Imagine being on top of the world and absolutely dominating your industry. In fact, you not only dominate that segment but it is one that you largely invented yourself.
Of course, we’re talking about former video game giant Atari and its fall from the top of the mountain to the bottom of the ravine over the course of its twenty something year history as a video games console manufacturer.
Largely creating the concept of home consoles, Atari’s vaunted 2600 is a cultural touchstone for most children of the 1980s and birthed a ton of classic franchises that gamers embraced and still remember fondly today. Though archaic by today’s standards, like the NES that came after it, the 2600’s graphics and sound are some of the most iconic out there and are immediately associated with video games even now.
So how do you go from this to where Atari is today, existing largely as a publisher of random classic games and the occasional title here and there?
Well, a series of missteps that culminated in the Jaguar and Jaguar CD led this company down the path of destruction and it never recovered, particularly in the face of tough competition from Nintendo then, later, Sega.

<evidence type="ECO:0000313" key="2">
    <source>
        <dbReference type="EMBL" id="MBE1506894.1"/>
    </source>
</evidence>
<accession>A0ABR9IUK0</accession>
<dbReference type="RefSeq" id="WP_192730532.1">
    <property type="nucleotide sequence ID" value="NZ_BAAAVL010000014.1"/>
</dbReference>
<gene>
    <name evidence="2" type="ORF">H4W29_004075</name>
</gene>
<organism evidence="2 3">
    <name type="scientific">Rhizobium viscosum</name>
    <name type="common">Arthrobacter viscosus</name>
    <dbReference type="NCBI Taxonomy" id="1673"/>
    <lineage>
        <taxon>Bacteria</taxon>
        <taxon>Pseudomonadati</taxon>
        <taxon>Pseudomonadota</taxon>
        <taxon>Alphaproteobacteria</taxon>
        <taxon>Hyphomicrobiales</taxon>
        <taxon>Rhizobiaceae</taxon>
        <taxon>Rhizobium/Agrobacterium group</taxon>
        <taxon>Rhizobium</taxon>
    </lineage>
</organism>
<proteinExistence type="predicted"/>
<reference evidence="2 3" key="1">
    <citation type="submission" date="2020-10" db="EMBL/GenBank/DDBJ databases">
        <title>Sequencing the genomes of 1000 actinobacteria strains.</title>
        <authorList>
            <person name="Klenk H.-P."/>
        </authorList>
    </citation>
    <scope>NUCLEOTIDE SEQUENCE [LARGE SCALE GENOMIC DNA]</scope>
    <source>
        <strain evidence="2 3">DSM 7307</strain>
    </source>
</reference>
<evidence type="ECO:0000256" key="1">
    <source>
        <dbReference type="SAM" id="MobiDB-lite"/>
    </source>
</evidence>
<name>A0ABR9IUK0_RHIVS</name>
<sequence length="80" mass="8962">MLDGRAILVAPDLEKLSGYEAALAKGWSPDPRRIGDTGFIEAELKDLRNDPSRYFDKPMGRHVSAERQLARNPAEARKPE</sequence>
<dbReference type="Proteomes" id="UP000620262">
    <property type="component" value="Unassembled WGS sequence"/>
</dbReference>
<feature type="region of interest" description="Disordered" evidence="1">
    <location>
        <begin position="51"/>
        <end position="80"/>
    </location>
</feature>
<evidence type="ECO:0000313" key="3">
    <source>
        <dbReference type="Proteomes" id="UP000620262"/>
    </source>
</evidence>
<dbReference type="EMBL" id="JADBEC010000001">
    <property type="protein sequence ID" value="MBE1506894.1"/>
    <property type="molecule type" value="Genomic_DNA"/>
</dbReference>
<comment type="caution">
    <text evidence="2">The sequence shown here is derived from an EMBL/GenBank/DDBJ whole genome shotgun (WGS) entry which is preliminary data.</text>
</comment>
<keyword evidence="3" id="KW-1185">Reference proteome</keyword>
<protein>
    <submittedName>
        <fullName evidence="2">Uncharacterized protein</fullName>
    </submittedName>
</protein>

This is where the story of the Atari Jaguar begins. Initially conceived as a response to the overwhelming popularity of Nintendo’s SNES and Sega’s Genesis, the Jaguar was aimed squarely at the home console market those two companies dominated. But Atari positioned themselves as a more advanced system, so much so that the company would later try to position the console as a competitor to the Sega Saturn and Sony PlayStation though it was woefully under equipped for this task. This would be the ultimate nail in the coffin for Atari’s home efforts as the Jaguar was neither a competent SNES nor PSX competitor and thus occupied a kind of twilight space prior to its demise.
Without delving too deeply into the Jaguar’s hardware, a lot of the problem stemmed from its inability to anticipate the importance of the CD for console gaming as well as how key it would be to push marquee titles and experiences. To be sure, Alien versus Predator demonstrates the system was capable of delivering blockbuster titles, but the pack-in title Cybermorph does little to inspire confidence in the system, largely setting the tone for many of the titles consumers would find on store shelves.
To rectify their oversight in the CD media department, Atari would release a CD add on for the console in 1995 but the console was well on its way out by that point in time. Boasting a largely uneven library of games, the Jaguar is largely remembered today for being the company’s last console and, maybe, as the home of Alien versus Predator, a game that has not made an appearance on any console since.
Existing almost as a living embodiment of the industry as it was and what it later became, the Atari Jaguar is a vision of gaming that Nintendo and squad ruined. That’s not to say that Atari’s vision was better, it was simply different from what we eventually got in the marketplace. From its whacky controller to its old-school emphasis on shallow, arcade-light titles, the Atari Jaguar is not a missed opportunity or a glorious swan song but rather the sum of everything that went wrong with Atari’s console dreams.